(2)    In establishing a body under section (1) above, the Secretary of State shall have regard to the desirability of having members who are familiar with the special requirements and circumstances of the part of the United Kingdom concerned (including, in particular, the special requirements and circumstances of consumers, purchasers and other users in that part of telecommunication services and telecommunication apparatus).

(3) Subject to subsection (1) above, the Director may establish such advisory bodies as he thinks fit consisting in each case of such members as he may from time to time appoint.

(4) Without prejudice to his power under subsection (3) above, the Director shall, as soon as practicable after the appointed day and after consultation with the Secretary of State, establish -
(a) an advisory body for matters affecting small businesses;
and
(b) an advisory body for matters affecting persons who are disabled or of pensionable age.

(5) In establishing an advisory body under subsection (4) above, the Director shall have regard to the desirability of having members who are familiar with the special requirements and circumstances of small businesses or persons who are disabled or of pensionable age, as the case may require.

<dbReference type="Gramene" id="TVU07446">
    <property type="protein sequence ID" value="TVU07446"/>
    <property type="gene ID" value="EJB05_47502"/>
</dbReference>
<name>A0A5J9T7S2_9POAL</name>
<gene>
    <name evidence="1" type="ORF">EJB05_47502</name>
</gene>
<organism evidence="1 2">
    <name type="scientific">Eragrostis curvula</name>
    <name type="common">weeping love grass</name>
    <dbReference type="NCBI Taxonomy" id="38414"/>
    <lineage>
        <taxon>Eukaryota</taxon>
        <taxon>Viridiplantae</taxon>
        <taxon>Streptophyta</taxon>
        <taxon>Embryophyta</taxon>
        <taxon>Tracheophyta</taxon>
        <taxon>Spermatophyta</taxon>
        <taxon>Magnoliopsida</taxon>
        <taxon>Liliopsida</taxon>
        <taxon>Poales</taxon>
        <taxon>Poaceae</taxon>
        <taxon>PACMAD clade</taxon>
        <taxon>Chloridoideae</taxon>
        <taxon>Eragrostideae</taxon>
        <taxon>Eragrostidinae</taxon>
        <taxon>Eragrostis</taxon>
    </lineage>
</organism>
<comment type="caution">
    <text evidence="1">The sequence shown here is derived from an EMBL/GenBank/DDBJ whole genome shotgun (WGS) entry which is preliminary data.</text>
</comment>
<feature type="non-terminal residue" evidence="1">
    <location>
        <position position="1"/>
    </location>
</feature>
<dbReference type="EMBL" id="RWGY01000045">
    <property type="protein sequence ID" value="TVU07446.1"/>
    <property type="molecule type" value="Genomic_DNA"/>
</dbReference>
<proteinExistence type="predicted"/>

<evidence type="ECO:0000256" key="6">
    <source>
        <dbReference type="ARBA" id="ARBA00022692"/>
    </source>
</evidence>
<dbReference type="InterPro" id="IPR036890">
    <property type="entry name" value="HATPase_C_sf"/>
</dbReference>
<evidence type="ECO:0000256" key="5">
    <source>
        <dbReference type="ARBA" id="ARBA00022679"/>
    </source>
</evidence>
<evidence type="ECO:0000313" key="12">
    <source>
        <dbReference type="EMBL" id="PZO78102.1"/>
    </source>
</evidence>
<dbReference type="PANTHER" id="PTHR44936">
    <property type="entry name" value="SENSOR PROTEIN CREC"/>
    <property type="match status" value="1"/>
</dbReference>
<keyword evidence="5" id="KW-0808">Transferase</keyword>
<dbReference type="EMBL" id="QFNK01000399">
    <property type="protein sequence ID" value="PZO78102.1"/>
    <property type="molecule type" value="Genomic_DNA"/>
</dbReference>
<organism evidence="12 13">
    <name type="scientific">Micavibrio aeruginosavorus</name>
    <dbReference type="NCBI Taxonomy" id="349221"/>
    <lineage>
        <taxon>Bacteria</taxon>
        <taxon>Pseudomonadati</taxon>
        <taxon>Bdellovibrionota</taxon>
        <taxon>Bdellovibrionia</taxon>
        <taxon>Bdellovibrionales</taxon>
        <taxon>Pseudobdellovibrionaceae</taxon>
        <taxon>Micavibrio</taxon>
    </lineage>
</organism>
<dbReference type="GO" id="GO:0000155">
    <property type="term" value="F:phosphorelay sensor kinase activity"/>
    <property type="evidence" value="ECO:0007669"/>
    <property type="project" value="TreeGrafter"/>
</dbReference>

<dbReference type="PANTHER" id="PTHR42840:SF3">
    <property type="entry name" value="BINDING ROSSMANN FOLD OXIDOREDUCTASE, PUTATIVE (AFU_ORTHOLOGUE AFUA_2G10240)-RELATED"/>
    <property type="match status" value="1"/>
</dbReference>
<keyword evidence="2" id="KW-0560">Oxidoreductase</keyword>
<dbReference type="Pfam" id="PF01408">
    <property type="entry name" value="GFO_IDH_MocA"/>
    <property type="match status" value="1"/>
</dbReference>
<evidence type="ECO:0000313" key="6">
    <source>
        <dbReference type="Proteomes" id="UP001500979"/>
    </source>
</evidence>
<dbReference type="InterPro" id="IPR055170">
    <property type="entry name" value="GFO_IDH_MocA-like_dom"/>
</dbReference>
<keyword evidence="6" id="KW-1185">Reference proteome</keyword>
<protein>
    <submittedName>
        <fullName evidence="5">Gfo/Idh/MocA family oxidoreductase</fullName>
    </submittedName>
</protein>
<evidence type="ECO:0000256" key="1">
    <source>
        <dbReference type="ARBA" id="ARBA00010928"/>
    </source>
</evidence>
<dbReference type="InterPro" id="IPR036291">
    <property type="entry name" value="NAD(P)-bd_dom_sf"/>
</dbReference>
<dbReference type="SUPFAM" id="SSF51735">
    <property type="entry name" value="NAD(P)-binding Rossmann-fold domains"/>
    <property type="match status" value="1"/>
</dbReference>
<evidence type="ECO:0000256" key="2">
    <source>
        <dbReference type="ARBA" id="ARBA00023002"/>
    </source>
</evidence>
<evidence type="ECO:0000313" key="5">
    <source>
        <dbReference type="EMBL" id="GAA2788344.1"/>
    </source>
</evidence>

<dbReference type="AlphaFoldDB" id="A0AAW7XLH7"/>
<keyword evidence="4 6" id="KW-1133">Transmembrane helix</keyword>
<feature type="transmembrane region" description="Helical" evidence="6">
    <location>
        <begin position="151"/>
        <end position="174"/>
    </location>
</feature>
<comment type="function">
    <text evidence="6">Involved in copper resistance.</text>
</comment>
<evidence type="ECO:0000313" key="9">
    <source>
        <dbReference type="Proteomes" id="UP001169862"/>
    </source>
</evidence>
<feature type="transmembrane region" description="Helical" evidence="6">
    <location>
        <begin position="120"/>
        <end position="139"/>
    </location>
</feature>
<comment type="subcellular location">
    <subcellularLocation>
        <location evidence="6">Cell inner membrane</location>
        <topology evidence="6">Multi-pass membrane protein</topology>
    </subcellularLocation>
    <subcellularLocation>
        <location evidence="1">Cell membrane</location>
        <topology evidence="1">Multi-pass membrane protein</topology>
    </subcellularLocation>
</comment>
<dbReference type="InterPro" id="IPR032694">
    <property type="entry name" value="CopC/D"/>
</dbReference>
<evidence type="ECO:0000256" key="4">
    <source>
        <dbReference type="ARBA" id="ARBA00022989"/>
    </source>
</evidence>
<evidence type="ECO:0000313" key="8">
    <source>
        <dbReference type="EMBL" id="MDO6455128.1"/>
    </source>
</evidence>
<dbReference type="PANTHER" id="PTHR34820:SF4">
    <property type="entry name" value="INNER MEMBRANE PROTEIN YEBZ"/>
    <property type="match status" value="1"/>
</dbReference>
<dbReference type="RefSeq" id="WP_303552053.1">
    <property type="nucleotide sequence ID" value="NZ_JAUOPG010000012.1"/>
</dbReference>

(6) It shall be the duty of an advisory body established under this section to advise the Director on any matter -
(a) in respect of which any of the Director's functions is exercisable; and
(b) which is referred to it by the Director or is a matter on which it considers it should offer its advice.

(7) Each of the advisory bodies established under subsection (1) or (4) above shall, as soon as practicable after the end of the year 1984 and of each subsequent year calender year, make to the Director a report on its activities during that year.

(8) The Secretary of State or the Director may, to such extent as may be approved by the Treasury, defray or contribute towards the expenses of an advisory body established under this section.

A full version of the Telecommunications Act 1984 is available from The Stationary Office (formerly HMSO) at 18.00. ISBN 0105412848